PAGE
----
Alike a pod of whales or a pea pod, a pod in Kubernetes is a collection of one or more Linux containers and the smallest executable unit. Containers in the same pod use shared compute resources. These resources are put together to form clusters. If a process runs on a container and the pod fails, Kubernetes can create a replica of the same pod to continue the process. This process is known as replication. This isn’t carried only for the failover process but also horizontal scaling when one or more containers are overloaded.
One obvious question would be, why can’t Kubernetes run the containers directly without needing this extra group? The reason extends to the relationship between pods and clusters; running containers in pods enables the communication between different containers in the pod and, simultaneously, has a degree of isolation.
What is Pod Security?
Pod security is usually regulated through a Kubernetes admission controller, which check pod specifications against pre-established security standards to determine whether a pod should run. Simply put, pod security is a list of security policies, and each pod must obey these policies to run. This process ensures no malicious code or process runs in any insecure pods.
Let’s look at some of the fool-proof methods for pod security.
Logging and Monitoring Pods and Clusters
Auditing, logging, and monitoring are key security features that should not be disregarded to improve your pods’ security posture. Audit logs for Kubernetes are thorough records of each request to the Kubernetes API server. These audit logs can be used for auditing, compliance, and security analysis, as well as providing important information about what is going on in a pod. In addition, security records in Kubernetes audit records can assist in discovering aberrant behavior and access to critical resources by capturing the whole sequence of events.
Enabling audit logging and saving the audit logs to a secure repository for examination in the case of a compromise is recommended. Kubernetes also has cluster-based logging, which logs container activities to a central logging system.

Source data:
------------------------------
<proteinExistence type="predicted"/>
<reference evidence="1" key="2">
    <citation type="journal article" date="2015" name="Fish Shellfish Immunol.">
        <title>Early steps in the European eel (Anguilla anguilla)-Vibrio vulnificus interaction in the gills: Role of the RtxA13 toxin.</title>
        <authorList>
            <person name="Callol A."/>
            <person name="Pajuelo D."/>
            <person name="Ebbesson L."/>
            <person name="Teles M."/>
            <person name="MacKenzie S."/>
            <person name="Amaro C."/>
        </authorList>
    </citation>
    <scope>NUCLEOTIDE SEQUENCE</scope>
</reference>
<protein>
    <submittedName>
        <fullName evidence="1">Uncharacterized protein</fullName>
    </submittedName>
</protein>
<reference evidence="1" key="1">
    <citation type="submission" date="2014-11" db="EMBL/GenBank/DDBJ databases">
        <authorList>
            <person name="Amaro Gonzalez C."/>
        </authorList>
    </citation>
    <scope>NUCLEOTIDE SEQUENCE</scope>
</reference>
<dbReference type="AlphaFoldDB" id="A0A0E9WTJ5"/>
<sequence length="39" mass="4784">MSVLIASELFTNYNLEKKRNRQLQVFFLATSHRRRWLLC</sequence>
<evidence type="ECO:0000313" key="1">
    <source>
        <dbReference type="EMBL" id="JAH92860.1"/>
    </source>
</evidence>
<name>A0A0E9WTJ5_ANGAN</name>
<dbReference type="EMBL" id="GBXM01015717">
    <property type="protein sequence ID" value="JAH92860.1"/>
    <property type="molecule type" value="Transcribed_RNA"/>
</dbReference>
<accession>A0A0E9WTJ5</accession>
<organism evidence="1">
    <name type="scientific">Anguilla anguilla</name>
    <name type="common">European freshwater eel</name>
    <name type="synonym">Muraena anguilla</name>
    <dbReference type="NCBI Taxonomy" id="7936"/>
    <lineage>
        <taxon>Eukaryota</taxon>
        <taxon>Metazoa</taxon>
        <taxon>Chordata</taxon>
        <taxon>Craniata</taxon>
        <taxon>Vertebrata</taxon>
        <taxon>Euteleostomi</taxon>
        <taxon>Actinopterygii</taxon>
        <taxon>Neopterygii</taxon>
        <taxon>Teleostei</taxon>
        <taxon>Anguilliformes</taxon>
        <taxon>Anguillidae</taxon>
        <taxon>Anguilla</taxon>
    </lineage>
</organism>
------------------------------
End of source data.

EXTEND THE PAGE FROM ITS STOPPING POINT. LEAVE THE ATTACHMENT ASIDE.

Defining Pod Security Standards
The pod security politics are cumulative policies ranging from highly permissible to highly restrictive. There are three primary policies: privileged, baseline, and restricted.
The privileged policy gives the widest possible permissions and is left open intentionally. This is suitable for system- and infrastructure-level workloads managed by privileged, trusted users.
The baseline policy offers a very simple base-level permissibility. It is for common containerized workloads and gives the bare essentials to prevent privilege escalations while not being as open as the privileged policy. This policy is primarily for non-critical application operators and developers.
Finally, as the name implies, the restricted policy is the most restrictive. It enforces pod-hardening best practices while sacrificing ease of use. This is the highest security level and is meant for lower-trust users.
Based on your application goals, you can incorporate these security policies accordingly.
Apply Network Policies to Secure Your Pod
There are no limits on which nodes can run a pod by default. However, you can use network policies to specify communication rules for pods within a cluster. The network plugin implements network policies, and using them may necessitate using a network driver that supports policies.
Consider employing a combination of network policies to secure communication and security lists. This will protect host-level network communication for the optimal network security posture. In addition, the Kubernetes pod security context aids in defining a pod’s or container’s privilege and access-control settings.
Set Limits on Resource Usage
While safeguarding APIs and clusters is important, setting limits on CPU, memory, and persistent disk space can also help with pod security. This practice can protect your cluster from denial-of-service attacks if a single container consumes all available resources. For namespaces, quotas and limit ranges can define resource restrictions. For containers, you can use requests and limits to set resource limits.
Safeguard Confidential Data with Secrets
In Kubernetes, you can use the Secret method to store sensitive data. This works well for storing passwords, keys, and other sensitive information. They can be used to store textual data, Docker configurations, certificates, tokens, and files. You can use K8 Secrets in containers by mounting them as data volumes or exposing them as environment variables.
So these are some of the trusted methods for pod security. While these methods improve security, it is also important to consider other methods like using RBACs, Keeping Kubernetes up to date, securing container images, etc. Pod security policy has much more influence over many other parts of the pod, so you should utilize it wisely, depending on your cluster’s and applications’ needs.